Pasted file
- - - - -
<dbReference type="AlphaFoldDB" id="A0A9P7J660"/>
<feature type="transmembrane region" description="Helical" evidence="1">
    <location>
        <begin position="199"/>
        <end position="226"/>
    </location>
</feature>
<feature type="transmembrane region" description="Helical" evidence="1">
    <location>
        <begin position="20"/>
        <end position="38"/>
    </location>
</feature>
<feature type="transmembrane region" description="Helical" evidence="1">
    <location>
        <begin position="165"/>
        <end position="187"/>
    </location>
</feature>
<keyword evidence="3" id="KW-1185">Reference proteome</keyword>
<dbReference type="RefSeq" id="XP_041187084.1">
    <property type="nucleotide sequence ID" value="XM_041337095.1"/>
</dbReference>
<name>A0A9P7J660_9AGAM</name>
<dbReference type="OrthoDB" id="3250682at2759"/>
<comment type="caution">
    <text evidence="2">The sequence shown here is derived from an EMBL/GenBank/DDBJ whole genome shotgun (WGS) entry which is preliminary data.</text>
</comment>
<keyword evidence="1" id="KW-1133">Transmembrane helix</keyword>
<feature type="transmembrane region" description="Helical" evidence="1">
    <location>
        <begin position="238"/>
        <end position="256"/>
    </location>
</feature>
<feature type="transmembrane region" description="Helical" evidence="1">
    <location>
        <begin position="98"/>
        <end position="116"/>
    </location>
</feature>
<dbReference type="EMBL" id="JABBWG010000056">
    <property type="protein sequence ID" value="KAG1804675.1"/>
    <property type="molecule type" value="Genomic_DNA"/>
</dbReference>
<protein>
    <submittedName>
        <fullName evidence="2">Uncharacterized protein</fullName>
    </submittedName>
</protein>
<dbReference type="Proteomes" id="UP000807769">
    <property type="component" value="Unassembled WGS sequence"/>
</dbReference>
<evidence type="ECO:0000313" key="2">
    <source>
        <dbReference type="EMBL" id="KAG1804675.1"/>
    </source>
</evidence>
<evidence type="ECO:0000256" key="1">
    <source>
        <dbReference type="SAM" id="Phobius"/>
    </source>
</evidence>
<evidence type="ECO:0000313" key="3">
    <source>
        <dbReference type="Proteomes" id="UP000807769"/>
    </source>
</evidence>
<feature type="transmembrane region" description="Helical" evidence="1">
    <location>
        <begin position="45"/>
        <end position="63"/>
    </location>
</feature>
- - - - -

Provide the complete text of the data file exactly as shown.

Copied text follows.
<dbReference type="AlphaFoldDB" id="A0A9P7J660"/>
<feature type="transmembrane region" description="Helical" evidence="1">
    <location>
        <begin position="199"/>
        <end position="226"/>
    </location>
</feature>
<feature type="transmembrane region" description="Helical" evidence="1">
    <location>
        <begin position="20"/>
        <end position="38"/>
    </location>
</feature>
<feature type="transmembrane region" description="Helical" evidence="1">
    <location>
        <begin position="165"/>
        <end position="187"/>
    </location>
</feature>
<keyword evidence="3" id="KW-1185">Reference proteome</keyword>
<dbReference type="RefSeq" id="XP_041187084.1">
    <property type="nucleotide sequence ID" value="XM_041337095.1"/>
</dbReference>
<name>A0A9P7J660_9AGAM</name>
<dbReference type="OrthoDB" id="3250682at2759"/>
<comment type="caution">
    <text evidence="2">The sequence shown here is derived from an EMBL/GenBank/DDBJ whole genome shotgun (WGS) entry which is preliminary data.</text>
</comment>
<keyword evidence="1" id="KW-1133">Transmembrane helix</keyword>
<feature type="transmembrane region" description="Helical" evidence="1">
    <location>
        <begin position="238"/>
        <end position="256"/>
    </location>
</feature>
<feature type="transmembrane region" description="Helical" evidence="1">
    <location>
        <begin position="98"/>
        <end position="116"/>
    </location>
</feature>
<dbReference type="EMBL" id="JABBWG010000056">
    <property type="protein sequence ID" value="KAG1804675.1"/>
    <property type="molecule type" value="Genomic_DNA"/>
</dbReference>
<protein>
    <submittedName>
        <fullName evidence="2">Uncharacterized protein</fullName>
    </submittedName>
</protein>
<dbReference type="Proteomes" id="UP000807769">
    <property type="component" value="Unassembled WGS sequence"/>
</dbReference>
<evidence type="ECO:0000313" key="2">
    <source>
        <dbReference type="EMBL" id="KAG1804675.1"/>
    </source>
</evidence>
<evidence type="ECO:0000256" key="1">
    <source>
        <dbReference type="SAM" id="Phobius"/>
    </source>
</evidence>
<evidence type="ECO:0000313" key="3">
    <source>
        <dbReference type="Proteomes" id="UP000807769"/>
    </source>
</evidence>
<feature type="transmembrane region" description="Helical" evidence="1">
    <location>
        <begin position="45"/>
        <end position="63"/>
    </location>
</feature>